It’s time for the RSS to get a serious makeover
Chanakya talks about the much-needed makeover for the RSS.columns Updated: Jul 26, 2015 11:33 IST
Not so long ago, I read a report saying that the RSS was worried that it was not getting any fresh recruits. Its worry in itself shows how out of sync it is with today’s India.
How many young people, and I presume that the RSS is looking to capture that cohort, would find anything about the RSS as it is today remotely attractive?
First, it is an all-boys club, or rather an all-aging men’s club, and here I am speaking only of the leadership in Nagpur, from where all edicts flow.
This league of extraordinary gentlemen are kitted out in somewhat antediluvian clothing comprising khaki knee-length shorts, a white short-sleeved shirt, a tragic-looking beret-like cap and a baton in hand. Oh, and an inexplicably inelegant salute on solemn occasions. And I can’t really remember the last time the RSS came up with anything that could be said to be appealing to anyone. Yes, it does have its shakhas across the country, organisations raised on a diet of exclusion and social service, a strange but profitable combination if ever I saw one.
But, all these little eccentricities can be forgiven if it is, as it proclaims to be, a cultural organisation devoted to promoting the Hindu way of life.
But, with the advent of the BJP in power and that too with a thumping majority, the pretence of being the baraat and not the bridegroom seems to have been jettisoned.
From the shadowy margins, it has now not only been able to place its people in key positions, quite openly claiming credit for these, it has also started to tell the government in rather hectoring tones what to do.
What worries me is that people whose worldview does not go much beyond Nagpur are trying to remodel our society based on some mythical past in which India excelled at everything from aviation to surgery.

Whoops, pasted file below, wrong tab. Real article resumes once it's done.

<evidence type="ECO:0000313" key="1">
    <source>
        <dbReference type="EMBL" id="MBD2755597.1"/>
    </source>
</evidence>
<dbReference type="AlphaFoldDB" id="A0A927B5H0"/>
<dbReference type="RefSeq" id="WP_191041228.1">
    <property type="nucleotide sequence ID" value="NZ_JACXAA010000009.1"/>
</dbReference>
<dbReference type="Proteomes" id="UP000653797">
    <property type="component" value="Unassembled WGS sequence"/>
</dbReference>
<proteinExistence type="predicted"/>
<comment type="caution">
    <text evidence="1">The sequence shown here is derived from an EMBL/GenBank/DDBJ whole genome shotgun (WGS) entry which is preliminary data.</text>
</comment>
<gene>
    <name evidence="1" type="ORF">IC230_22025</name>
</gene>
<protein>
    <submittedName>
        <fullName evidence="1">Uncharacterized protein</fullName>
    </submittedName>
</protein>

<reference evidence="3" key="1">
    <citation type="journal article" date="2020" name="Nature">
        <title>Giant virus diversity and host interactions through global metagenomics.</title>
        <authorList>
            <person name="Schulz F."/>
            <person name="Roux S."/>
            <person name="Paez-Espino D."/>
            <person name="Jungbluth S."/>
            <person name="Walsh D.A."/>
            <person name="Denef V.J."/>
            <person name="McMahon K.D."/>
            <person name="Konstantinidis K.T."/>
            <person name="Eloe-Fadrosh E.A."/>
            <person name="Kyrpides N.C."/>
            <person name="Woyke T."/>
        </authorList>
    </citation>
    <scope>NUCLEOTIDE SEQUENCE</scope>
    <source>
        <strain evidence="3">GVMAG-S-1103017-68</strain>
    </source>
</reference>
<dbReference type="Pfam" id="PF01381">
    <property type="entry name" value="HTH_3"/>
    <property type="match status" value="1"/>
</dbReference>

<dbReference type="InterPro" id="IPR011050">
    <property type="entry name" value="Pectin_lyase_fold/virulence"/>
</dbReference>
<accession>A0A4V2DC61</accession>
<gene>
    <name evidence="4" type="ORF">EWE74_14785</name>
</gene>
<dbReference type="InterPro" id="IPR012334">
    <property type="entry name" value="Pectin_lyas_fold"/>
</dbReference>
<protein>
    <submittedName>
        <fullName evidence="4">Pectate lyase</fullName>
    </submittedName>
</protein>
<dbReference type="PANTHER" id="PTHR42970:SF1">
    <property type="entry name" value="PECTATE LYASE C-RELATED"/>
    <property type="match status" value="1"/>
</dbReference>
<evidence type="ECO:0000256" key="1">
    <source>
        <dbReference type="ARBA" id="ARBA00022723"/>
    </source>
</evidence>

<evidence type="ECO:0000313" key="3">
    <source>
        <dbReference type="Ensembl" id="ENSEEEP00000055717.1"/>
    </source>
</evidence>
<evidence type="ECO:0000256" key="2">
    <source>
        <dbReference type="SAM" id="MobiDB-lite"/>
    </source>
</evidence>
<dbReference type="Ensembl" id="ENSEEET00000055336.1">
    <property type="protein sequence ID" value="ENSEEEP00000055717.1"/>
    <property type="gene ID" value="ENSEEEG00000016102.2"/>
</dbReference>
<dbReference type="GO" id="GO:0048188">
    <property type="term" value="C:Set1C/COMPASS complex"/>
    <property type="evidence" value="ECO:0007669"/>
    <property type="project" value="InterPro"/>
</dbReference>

The expression Hindu values is often bandied about, as though our RSS lads were the custodians of the faith. But what is really worrying is the way in which they have trained their sights on educational institutions.
The HRD minister, someone who has not seemed too comfortable with her portfolio, seems unable to fend off the RSS’s attempts to try and lecture to her on how education in India should be run.
Now you will ask, do they have amongst them well-known educationists? The answer is no.
Are there eminent historians, or scientists, or anthropologists, or sociologists, or gender specialists, or economists? The answer, again, is no. But apparently cultural superiority makes up for these little lapses.
Emboldened by what I can only term a golden run in recent times, the RSS has now turned its attention to our IITs and IIMs. Institutions you and I are justifiably proud of. Centres of excellence, our educational calling card to the world, campuses where the best are snapped up at mouthwatering salaries even as they throw their mortar boards in the air.
Yes, into such hallowed precincts, some RSS ire has fallen. The first grouse is that these institutions were packed by Lefties and Congressmen, whose ideological failings must now be corrected.
Am I to understand that our IITs and IIMs have been churning out students, fists raised in the lal salaam and singing the international all these years? Then, wait for this, the RSS has decided that these institutions are anti-Hindu and anti-national, their faculties are of low morals and are misguiding students.